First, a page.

As a person of Indian origin, living in the Deep South in the U.S. of A, visitors to our house are surprised to see the huge art piece over the mantel with fjords and coniferous trees and horses. That is my cue to narrate my history, about how my first home after marriage was in Sweden, and how I am still enchanted by all things Scandinavian, from archepalegos, to apple orchards, to fashion to food.
The tall cathedral ceiling was one of the biggest reasons I fell in love with this house and pushed to buy it. The same ceiling, however, causes some serious reverb, and more often than not, I have been confused that people are shouting, when in fact, they are merely chatting! Acoustic panels solved the problem, but come on! It is my living room, I need something more than purely functional… I need something aesthetic. That is where the idea of this decor piece was born.
A quick use of the bandsaw served me my dala horses and fjords and coniferous trees, and a hunt through sonny boy’s art supplies fetched me the paints and brushes. A can of spray paint and some panels and lumber got the look I desired.
Screwing and gluing the pieces to the panel took some time, for I had to make sure that the glue had cured and the screws could withstand the heat once the mantel was in use. The acoustic panels mounted on the back of the panel, and the decor pieces glued and screwed to the front, made it far heavier than expected. Carrying the panel in from the garage was the easy part, hoisting it to the mantel took combined strength of both, my husband and yours truly.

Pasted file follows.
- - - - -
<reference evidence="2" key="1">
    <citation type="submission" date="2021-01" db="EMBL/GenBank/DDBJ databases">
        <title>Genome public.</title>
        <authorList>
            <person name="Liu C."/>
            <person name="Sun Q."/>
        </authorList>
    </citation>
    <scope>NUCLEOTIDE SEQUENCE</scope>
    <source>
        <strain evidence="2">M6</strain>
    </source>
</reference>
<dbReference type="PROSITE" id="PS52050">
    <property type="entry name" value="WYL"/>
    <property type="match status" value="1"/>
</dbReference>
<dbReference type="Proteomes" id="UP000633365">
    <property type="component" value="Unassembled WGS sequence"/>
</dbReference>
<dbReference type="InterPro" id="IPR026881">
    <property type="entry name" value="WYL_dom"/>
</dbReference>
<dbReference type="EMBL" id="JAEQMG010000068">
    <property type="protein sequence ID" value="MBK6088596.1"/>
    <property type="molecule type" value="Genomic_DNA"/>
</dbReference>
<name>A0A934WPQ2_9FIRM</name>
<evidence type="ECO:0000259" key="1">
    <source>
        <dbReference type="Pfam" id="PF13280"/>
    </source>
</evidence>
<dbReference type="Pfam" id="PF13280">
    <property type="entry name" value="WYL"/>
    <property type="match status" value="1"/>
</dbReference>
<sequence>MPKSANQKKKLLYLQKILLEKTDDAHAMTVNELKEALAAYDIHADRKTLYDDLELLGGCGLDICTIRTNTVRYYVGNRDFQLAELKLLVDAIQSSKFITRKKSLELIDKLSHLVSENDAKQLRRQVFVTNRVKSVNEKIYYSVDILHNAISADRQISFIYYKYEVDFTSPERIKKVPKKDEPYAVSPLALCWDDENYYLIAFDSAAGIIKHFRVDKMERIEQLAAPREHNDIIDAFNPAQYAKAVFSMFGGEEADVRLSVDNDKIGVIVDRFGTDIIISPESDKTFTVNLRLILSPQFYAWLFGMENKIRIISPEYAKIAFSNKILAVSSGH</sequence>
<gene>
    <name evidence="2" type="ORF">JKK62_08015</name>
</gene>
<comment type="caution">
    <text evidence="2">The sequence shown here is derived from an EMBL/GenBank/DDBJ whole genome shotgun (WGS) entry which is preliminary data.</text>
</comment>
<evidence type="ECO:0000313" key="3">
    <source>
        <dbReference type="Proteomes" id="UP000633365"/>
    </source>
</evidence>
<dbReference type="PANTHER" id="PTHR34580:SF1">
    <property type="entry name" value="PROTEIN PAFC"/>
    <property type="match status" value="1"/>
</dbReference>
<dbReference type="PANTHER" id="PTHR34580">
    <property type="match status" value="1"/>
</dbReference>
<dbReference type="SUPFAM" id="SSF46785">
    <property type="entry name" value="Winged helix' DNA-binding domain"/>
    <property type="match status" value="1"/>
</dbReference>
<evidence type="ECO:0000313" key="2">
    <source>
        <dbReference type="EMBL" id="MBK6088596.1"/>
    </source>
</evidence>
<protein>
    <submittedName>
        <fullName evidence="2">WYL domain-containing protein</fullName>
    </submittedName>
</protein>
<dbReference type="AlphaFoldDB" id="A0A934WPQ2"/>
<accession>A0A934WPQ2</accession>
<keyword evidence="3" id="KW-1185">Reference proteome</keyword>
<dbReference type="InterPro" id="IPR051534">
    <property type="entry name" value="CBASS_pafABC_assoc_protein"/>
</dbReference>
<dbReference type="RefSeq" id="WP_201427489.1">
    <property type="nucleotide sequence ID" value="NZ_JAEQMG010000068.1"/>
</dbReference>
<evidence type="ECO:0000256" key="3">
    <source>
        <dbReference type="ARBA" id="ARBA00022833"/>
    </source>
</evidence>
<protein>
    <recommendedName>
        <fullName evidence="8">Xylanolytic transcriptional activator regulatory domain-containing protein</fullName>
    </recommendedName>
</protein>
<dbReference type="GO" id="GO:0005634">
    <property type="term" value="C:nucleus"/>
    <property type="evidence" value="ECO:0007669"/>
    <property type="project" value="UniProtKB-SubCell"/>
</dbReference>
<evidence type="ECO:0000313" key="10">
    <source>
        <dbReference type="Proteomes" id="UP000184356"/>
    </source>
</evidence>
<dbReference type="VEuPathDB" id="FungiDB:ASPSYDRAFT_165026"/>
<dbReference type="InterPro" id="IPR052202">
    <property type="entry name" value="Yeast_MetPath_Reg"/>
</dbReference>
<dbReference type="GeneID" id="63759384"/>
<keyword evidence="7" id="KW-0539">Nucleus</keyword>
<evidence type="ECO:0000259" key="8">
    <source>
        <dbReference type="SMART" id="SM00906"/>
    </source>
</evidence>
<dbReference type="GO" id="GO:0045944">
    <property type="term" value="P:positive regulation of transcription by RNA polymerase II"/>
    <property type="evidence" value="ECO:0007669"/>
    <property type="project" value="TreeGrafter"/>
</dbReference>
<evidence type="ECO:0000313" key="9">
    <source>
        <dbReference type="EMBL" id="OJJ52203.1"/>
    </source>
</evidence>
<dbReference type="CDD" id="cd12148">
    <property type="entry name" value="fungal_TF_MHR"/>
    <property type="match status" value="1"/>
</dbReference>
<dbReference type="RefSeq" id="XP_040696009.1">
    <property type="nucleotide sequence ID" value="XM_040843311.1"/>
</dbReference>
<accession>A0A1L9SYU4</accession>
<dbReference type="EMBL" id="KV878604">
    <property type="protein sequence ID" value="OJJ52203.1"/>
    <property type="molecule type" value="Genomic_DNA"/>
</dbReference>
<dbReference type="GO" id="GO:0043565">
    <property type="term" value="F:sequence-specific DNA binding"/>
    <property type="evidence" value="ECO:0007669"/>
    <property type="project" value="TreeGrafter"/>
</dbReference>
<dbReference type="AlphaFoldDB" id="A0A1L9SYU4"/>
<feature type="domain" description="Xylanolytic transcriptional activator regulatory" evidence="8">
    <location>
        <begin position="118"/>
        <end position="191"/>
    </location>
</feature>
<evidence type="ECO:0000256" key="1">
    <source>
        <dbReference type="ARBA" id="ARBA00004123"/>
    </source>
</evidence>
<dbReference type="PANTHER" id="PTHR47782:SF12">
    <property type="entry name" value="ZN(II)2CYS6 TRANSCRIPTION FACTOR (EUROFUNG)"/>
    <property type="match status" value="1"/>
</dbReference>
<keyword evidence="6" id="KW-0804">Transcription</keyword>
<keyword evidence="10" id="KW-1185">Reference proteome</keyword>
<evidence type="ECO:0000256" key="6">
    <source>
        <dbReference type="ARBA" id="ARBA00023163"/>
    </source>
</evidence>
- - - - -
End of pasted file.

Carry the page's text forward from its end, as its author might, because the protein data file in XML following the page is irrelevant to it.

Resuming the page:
The outer frame colored in copper is lightweight, and was easy to center and mount using a measuring tape and some wall mount. The panel, once hoisted, needed some intense calculation on my part to center, and some quick thinking to fix the anchors into what was unexpectedly a dry wall.
After much climbing up and down the ladders and lot of elbow grease, the panel was perfectly centered, mounted, and is now the talk of almost every visit. It takes me down the memory, enjoy my nostalgia, and I am now, for once, eagerly awaiting winter so I can enjoy my view of Sweden with the fireplace going and a sip of warm glögg.